The afternoon was quite long, as there was no sun and we were half in the fog. Our spirits were a bit low as we could hardly see the Fuego. When night fell, we couldn’t see a thing and were very, very cold. It was -10 degrees and we didn’t have the right clothes for this kind of climate. The guides built us a campfire to warm us up, but it was so windy that we were suffocated by the smoke. We took refuge in our “room”, sheltered from the wind. The room is built with 4 plastic sheets as walls and a few pieces of wood for the bunk beds, nothing luxurious. We eat a typical dish of spaghetti with red bean paste and chips. It warms us up a bit. Around 9pm, we try to get some sleep as the fog is still there. It’s frustrating because we can hear the Fuego exploding, but we can’t see anything at all.

At 2am, Benji wakes up and sees through our wall of sheets that the fog has lifted. We get up and see the Fuego. A few minutes later, we see an explosion! We wake everyone up and settle in for the rest of the night to witness this surreal spectacle!

At 4am, we get ready to climb to the top of the Acatenango volcano to watch the sunrise. The climb was tough, as we were freezing, had hardly slept, the ground was very slippery and the altitude was taking a strong toll. During the climb, we continued to watch the Fuego erupt. It’s magical!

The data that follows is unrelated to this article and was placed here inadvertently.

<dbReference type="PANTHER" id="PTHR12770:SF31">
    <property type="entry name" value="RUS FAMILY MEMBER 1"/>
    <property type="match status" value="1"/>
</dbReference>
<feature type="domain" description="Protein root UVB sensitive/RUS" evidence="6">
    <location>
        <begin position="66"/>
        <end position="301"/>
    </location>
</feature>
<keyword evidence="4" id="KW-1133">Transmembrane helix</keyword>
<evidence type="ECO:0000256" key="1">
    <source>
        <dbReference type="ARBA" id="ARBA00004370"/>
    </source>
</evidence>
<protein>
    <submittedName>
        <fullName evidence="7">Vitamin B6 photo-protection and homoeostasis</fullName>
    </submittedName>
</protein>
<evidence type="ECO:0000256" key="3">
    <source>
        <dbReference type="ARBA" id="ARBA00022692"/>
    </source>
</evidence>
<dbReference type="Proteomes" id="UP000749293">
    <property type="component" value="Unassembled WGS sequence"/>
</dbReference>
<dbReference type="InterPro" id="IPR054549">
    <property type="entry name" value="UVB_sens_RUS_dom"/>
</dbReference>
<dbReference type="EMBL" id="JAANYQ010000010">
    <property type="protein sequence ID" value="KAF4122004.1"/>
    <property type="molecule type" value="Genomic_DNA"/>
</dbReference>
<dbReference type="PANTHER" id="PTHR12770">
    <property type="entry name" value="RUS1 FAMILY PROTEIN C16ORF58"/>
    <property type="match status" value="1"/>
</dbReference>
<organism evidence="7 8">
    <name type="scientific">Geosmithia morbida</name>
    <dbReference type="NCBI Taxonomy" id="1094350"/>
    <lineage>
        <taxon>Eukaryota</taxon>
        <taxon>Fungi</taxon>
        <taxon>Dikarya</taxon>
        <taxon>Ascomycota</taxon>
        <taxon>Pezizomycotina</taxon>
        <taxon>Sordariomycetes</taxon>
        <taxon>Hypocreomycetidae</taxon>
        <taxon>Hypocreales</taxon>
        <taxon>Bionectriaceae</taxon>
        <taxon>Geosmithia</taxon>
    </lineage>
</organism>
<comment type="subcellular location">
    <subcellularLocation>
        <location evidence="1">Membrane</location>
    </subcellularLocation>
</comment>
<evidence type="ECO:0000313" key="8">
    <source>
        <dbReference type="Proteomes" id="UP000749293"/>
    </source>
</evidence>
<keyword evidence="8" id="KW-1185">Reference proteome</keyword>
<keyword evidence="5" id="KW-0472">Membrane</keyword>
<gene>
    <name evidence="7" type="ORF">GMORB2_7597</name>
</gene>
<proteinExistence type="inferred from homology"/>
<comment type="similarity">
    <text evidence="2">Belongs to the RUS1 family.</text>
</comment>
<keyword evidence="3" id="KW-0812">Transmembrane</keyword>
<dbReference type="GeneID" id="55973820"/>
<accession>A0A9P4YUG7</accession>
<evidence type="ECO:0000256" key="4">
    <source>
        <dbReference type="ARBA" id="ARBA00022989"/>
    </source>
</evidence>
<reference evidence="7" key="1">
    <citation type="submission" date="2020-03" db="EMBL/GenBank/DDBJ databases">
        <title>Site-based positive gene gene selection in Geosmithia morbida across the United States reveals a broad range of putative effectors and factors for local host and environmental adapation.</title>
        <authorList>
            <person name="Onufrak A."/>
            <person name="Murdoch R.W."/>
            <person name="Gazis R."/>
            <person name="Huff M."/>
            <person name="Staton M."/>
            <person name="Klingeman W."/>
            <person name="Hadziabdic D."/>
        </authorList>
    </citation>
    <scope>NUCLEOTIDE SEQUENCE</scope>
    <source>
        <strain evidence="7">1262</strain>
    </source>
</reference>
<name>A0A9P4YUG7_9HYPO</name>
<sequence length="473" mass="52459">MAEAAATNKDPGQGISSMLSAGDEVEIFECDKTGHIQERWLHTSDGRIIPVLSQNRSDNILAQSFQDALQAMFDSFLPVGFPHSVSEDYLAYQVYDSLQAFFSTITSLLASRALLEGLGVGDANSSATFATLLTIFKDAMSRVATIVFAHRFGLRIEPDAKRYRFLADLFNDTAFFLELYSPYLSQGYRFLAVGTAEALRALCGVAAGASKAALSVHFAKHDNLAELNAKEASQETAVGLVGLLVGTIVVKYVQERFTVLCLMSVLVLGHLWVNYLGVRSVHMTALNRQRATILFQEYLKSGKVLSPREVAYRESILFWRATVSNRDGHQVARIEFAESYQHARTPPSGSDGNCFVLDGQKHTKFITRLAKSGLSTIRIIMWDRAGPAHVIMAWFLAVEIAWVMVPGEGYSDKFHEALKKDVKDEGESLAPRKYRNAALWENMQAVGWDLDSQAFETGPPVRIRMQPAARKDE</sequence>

At the summit, at 3,976 metres, we found a rock to shelter us from the wind and witnessed one of the most incredible sunrises of our lives. We’re so happy. It’s magnificent!

Then, when it’s light again, we head back down to the camp to have breakfast in the sun and get ready for the way down. The path is very steep and we decide to jog to rest our knees. By the time we reach the bottom we’re exhausted, but we’re the happiest people in the world.